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43 minutes ago, Sally said:

I’ve just had a quick look at your website. You should be able to prevent copying by turning off the ability to right-click. 

 

In my experience disabling right click has no effect as the majority of infringers simply lift the images from Google where they found the image and never visit the originating site.

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4 minutes ago, Craig Joiner said:

 

In my experience disabling right click has no effect as the majority of infringers simply lift the images from Google where they found the image and never visit the originating site.

 

+1

You can override right-click in most browsers, in any case - or view the source file or view the image location via browser shortcuts or, or, or :rolleyes::huh::(

 

You can edit the robots.txt file in your site telling Google (and other search engines) not to visit or to not spider the folders containing your images, though it's hardly worth it, as it's not a law and will not prevent any search engine that chooses to ignore the rule.  And in any case, removing a search engine's ability to spider the site kinda removes the purpose of having a portfolio site in the first place. :D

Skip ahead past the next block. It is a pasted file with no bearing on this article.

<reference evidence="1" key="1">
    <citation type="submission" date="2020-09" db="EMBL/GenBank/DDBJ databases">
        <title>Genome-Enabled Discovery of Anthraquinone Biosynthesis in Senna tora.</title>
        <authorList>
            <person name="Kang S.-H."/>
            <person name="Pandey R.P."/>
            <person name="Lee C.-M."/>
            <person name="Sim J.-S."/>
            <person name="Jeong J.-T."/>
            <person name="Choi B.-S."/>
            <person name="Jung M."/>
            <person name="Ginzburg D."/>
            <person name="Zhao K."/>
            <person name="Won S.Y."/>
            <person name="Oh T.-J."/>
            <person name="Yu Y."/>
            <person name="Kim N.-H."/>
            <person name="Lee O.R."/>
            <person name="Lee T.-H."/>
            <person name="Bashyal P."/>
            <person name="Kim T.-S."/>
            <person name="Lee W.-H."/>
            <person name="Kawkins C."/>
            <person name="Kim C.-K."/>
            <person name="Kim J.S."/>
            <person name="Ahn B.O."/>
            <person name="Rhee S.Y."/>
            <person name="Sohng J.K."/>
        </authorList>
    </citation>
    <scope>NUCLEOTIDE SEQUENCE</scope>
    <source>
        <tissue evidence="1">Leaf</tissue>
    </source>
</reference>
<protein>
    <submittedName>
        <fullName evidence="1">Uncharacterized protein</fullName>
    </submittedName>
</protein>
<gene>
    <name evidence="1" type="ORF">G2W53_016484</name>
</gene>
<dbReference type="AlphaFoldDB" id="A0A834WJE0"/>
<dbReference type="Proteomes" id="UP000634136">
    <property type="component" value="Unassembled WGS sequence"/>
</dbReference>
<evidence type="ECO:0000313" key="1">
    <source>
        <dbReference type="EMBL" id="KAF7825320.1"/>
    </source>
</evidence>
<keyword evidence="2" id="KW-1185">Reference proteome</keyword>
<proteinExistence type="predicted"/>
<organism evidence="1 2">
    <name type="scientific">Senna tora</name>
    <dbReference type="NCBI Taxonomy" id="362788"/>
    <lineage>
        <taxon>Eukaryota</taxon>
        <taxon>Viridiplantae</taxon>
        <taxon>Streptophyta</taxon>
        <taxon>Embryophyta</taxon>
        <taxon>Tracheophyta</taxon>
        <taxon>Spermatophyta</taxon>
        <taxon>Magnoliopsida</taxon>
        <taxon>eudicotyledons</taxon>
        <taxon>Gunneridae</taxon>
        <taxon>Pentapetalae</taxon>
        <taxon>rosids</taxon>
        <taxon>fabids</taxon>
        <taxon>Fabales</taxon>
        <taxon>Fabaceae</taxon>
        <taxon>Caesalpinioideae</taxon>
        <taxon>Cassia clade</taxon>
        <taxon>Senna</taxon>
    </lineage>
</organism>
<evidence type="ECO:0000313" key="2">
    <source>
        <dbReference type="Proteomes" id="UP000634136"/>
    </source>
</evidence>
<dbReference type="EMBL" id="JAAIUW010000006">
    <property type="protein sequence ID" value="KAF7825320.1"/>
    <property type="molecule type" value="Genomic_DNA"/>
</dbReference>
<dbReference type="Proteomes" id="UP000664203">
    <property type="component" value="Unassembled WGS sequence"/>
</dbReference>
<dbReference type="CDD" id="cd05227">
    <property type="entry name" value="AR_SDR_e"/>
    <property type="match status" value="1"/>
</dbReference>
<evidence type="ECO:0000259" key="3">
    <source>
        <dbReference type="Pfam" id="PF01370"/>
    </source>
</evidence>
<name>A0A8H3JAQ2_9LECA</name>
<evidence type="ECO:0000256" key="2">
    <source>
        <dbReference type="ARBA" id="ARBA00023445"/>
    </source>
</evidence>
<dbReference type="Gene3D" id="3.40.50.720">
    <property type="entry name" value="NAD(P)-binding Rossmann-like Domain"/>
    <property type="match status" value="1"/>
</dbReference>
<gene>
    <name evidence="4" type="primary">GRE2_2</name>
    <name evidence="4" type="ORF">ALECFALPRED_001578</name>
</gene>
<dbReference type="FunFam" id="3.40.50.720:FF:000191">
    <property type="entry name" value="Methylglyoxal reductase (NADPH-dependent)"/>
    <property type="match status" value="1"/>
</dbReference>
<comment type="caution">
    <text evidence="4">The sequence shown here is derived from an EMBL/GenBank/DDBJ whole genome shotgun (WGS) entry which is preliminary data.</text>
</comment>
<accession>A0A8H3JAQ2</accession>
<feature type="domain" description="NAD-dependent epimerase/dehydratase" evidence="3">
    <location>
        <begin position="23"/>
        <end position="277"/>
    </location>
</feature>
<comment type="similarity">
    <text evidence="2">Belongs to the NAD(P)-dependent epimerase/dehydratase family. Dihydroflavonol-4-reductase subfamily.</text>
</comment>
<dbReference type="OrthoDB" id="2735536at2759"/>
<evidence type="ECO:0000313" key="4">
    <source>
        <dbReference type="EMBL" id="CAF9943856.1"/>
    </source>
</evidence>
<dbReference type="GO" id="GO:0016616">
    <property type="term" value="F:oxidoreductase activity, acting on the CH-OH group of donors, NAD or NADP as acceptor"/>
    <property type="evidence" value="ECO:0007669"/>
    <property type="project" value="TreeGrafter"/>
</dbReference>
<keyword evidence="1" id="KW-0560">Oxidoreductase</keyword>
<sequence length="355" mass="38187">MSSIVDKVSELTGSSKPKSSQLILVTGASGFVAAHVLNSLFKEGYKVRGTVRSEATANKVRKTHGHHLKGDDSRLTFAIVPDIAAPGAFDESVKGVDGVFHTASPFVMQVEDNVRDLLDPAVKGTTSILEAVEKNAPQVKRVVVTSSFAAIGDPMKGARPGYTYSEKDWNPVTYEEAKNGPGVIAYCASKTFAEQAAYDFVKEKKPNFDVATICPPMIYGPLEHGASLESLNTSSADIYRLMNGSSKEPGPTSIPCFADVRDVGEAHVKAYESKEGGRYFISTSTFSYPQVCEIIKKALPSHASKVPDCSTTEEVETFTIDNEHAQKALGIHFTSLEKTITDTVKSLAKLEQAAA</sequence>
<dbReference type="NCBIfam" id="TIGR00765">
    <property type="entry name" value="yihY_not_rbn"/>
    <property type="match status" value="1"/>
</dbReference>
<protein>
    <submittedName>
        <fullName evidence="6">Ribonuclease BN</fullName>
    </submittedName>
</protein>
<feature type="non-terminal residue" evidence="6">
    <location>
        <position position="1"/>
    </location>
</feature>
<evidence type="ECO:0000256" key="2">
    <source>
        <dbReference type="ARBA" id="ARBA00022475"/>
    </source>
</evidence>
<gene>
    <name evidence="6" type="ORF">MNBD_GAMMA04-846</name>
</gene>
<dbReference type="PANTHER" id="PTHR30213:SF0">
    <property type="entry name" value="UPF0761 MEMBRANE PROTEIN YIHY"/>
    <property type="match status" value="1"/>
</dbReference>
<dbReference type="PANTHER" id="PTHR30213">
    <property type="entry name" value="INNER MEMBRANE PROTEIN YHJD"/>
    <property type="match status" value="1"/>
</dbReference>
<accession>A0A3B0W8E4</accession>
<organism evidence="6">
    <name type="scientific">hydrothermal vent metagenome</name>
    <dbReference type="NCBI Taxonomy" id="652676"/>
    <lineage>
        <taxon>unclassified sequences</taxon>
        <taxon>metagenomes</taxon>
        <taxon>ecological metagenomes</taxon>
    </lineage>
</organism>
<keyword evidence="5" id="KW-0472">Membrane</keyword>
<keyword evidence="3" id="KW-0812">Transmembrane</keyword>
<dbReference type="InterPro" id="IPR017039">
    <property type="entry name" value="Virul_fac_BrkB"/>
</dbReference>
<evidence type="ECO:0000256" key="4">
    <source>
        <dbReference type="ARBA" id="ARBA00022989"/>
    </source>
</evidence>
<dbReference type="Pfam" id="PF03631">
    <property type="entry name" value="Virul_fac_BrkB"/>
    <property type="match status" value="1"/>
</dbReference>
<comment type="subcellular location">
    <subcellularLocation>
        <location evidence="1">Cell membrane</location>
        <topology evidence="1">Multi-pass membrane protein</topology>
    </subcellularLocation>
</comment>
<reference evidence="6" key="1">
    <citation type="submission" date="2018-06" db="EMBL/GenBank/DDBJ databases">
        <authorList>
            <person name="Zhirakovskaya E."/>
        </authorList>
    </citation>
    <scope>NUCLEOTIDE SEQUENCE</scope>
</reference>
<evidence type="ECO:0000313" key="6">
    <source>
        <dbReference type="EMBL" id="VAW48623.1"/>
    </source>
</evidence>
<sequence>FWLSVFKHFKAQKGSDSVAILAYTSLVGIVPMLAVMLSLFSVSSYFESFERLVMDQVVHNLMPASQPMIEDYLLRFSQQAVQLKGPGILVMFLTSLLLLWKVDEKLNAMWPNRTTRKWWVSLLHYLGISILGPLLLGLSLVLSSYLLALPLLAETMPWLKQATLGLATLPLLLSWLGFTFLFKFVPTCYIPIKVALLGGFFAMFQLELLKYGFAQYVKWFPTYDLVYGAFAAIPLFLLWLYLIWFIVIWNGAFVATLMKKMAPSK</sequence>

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On 9/4/2018 at 19:42, spacecadet said:

Find the seller. If he's in the UK, try this.

http://www.epuk.org/opinion/stolen-photographs-what-to-do?pg=4

 

There's an updated article (Nov 2015), too, which includes a IPEC guide: The Infringement Pathway - A step by step guide for issuing a copyright claim, which I'm slowly working my way through before deciding whether to handle it myself or pass it over to a third party recovery service.

 

The most pertinent part of that article for me is this: "Do you have the resources, time, energy and above all the will to see it through with all the complications and annoyances?

If you don't have a full set of yeses then stop right here. Go for a walk, take someone to lunch. Don't even start. Give it to a recovery service or just walk away." :unsure:

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On 9/5/2018 at 02:51, losdemas said:

+1

You can override right-click in most browsers, in any case - or view the source file or view the image location via browser shortcuts or, or, or :rolleyes::huh::(

 

In any case, people can always take a screenshot.

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5 hours ago, Thomas Kyhn said:

 

In any case, people can always take a screenshot.

That is why I started watermarking images on my own site - people were just screenshotting, and that was even on images that were free to download (I wanted them to download so I could measure demand)

Shots on my site are now watermarked, right click is disabled and various other non-image related security is in place.  This does not make my images impossible to steal it just makes them harder than most peoples - and on a street of ten houses, a burglar will normally avoid the one with security the others don't have even if they do know how to circumvent it.